This article underlines the connection between unemployment and the difficulties of maintaining access to everyday necessities, including electricity, in Jamaica. One of the many reasons to find affordable clean energy alternatives in the Caribbean.
Several Steer Town residents, who had illegally connected wires to the Jamaica Public Service (JPS) power lines, are maintaining that they had no choice but to the steal the electricity as many in the community are unemployed. “We can’t get no jobs. If you apply, as dem see yuh address dem nah hire you,” complained Natesha Matthews, following an operation by JPS in the community yesterday to remove hundreds of illegal connections.
Matthews, who was close to tears as she spoke with the Jamaica Observer, said securing jobs was particularly a challenge for persons living in the “Gaza” section of Steer Town. “The solution to the problem is to provide jobs. If we nuh get nuh jobs, then we will continue to t’ief light,” another woman declared.
Several residents said the absence of electricity in several homes also provided an opportunity for criminals to invade. “When we nuh have nuh light, criminal dem want fi come kill wi off,” one woman said.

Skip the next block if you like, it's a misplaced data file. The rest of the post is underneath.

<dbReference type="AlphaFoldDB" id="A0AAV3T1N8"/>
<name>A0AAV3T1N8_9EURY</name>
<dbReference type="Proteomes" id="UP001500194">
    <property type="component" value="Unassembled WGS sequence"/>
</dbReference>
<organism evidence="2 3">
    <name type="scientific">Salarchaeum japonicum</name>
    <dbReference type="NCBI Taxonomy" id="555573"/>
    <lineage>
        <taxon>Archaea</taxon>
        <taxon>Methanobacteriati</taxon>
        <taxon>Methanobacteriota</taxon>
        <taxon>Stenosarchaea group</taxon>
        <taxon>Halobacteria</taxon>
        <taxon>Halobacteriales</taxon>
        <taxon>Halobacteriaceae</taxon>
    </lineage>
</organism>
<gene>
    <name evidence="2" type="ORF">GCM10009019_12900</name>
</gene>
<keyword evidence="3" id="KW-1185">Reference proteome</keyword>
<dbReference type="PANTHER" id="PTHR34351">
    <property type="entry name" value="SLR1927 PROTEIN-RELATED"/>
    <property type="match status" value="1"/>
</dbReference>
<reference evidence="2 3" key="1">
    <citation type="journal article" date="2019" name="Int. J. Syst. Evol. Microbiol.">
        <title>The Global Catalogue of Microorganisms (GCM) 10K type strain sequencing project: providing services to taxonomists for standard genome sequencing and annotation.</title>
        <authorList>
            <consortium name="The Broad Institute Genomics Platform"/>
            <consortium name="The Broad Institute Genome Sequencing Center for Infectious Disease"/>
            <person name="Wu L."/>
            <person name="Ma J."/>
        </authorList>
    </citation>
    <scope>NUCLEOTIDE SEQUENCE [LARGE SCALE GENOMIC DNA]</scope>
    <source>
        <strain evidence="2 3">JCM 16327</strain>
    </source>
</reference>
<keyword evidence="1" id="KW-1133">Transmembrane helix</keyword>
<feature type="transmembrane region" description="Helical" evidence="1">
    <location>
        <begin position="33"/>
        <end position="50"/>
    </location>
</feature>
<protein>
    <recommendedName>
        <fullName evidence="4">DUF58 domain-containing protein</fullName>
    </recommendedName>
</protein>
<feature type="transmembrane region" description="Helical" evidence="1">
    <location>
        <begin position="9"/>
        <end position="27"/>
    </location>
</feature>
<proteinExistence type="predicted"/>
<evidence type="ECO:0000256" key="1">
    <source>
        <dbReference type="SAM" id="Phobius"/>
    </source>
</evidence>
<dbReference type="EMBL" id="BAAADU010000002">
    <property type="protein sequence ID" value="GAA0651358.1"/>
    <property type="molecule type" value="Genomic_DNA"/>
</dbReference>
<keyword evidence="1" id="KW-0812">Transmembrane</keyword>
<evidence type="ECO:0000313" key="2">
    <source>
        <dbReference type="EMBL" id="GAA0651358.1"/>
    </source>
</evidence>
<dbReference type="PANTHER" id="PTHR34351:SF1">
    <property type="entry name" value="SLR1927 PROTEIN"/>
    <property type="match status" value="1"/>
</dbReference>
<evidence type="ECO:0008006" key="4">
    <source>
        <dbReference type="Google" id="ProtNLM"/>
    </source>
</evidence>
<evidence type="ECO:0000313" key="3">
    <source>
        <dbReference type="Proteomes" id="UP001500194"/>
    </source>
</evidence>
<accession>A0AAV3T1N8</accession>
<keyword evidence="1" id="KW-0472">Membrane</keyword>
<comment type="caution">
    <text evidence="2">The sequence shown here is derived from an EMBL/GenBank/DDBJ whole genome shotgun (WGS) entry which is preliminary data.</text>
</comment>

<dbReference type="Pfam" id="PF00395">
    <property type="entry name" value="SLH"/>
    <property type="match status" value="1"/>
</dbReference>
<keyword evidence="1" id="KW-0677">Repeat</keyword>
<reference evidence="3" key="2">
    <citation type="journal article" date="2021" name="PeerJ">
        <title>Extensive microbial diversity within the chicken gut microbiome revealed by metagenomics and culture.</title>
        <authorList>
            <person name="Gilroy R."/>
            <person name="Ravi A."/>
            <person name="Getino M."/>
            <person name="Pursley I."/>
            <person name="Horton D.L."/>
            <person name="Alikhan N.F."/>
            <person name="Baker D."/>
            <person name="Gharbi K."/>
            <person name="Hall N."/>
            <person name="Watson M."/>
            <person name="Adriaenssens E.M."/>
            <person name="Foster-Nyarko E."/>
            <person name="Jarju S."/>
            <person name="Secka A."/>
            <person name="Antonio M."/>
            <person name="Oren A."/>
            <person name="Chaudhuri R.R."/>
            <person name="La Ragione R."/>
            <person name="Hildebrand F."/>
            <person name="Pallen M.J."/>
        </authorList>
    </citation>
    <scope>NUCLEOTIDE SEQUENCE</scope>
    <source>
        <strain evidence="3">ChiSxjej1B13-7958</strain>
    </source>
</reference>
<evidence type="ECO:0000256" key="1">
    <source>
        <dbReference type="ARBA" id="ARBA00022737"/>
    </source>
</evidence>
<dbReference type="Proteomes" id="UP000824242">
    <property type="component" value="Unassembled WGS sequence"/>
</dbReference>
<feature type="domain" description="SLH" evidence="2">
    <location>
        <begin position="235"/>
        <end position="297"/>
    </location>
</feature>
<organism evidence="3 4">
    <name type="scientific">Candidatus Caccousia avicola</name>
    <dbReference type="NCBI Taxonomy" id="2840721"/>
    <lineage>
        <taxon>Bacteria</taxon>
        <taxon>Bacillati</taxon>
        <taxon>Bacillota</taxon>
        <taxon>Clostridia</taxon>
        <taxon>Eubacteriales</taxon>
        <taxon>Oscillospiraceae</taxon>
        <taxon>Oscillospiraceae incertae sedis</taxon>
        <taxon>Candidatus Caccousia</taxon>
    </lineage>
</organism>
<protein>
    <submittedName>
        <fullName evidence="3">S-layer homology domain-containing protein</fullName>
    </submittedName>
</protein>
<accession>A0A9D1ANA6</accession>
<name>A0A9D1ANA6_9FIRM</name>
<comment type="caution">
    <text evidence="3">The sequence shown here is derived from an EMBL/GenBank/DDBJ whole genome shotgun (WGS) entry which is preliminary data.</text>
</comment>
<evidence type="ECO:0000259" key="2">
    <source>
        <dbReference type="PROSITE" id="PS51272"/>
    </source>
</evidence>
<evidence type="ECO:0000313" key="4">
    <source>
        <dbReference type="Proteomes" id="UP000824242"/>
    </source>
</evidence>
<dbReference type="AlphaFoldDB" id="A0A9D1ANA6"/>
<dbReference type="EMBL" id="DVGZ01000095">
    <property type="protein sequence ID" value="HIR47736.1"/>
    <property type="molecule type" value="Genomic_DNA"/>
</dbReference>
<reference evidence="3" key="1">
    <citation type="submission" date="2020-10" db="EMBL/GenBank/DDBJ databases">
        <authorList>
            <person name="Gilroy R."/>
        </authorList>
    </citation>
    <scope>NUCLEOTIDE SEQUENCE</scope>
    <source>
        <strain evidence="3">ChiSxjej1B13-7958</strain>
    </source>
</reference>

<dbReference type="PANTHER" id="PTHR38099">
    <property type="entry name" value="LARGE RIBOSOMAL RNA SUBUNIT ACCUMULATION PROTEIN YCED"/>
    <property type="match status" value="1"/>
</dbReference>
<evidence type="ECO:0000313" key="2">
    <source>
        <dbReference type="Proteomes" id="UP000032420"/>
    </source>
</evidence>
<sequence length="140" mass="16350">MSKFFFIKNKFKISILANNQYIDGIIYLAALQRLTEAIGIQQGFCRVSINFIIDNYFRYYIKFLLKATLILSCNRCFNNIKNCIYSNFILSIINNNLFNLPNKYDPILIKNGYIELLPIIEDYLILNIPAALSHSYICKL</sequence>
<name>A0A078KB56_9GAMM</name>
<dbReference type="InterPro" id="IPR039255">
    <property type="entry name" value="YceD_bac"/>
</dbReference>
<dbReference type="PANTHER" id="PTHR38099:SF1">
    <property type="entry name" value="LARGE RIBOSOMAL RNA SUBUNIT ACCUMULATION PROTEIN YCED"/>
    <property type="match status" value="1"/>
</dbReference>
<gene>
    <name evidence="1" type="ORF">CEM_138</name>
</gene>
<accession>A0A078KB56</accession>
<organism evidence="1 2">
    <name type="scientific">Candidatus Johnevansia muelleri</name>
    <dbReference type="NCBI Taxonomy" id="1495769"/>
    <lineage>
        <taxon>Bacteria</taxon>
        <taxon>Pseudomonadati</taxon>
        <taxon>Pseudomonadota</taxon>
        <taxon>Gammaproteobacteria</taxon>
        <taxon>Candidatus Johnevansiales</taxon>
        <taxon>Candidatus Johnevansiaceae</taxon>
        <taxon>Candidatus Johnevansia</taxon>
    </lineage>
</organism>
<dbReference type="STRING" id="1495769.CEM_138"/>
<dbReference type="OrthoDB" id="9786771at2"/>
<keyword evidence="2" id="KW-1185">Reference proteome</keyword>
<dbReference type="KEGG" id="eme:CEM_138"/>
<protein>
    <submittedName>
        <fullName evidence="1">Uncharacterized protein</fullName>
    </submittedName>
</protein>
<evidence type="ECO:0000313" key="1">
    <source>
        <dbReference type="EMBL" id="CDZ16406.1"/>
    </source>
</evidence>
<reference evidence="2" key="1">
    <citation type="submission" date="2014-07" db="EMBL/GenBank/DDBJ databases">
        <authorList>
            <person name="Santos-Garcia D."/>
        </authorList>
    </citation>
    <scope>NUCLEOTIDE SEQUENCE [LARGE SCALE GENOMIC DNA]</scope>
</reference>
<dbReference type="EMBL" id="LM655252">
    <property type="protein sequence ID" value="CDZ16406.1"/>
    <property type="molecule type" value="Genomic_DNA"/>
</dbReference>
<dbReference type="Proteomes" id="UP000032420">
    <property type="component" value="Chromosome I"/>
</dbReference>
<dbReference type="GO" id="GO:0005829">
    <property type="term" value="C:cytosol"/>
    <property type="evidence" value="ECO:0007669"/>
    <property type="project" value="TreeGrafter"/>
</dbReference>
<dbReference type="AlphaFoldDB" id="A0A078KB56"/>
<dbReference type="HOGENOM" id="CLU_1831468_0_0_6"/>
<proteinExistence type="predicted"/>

[. . .]A JPS team was led by St Ann Parish Manager Marvin Campbell and supported by a team of police officers. It formed part of the light and power company’s islandwide ‘Take Back JPS’ initiative, to clamp down on illegal electricity extraction, which cost the company US$30 million last year. [. . .] According to Campbell, approximately 50 per cent of the connections in Steer Town — which is made up of several informal settlements — are illegal.
[. . .] The company has so far this year removed thousands of illegal ‘throw-ups’ from several Corporate Area communities, including Majesty Gardens, Waterhouse and Olympic Gardens. Last year, JPS crews removed 98,000 illegal lines from the company’s infrastructure. Sixty-two persons were arrested and charged for the illegal abstraction of electricity or for trespassing on the works of JPS.
For original article, see http://m.jamaicaobserver.com/mobile/news/We-can-t-get-no-jobs_13629573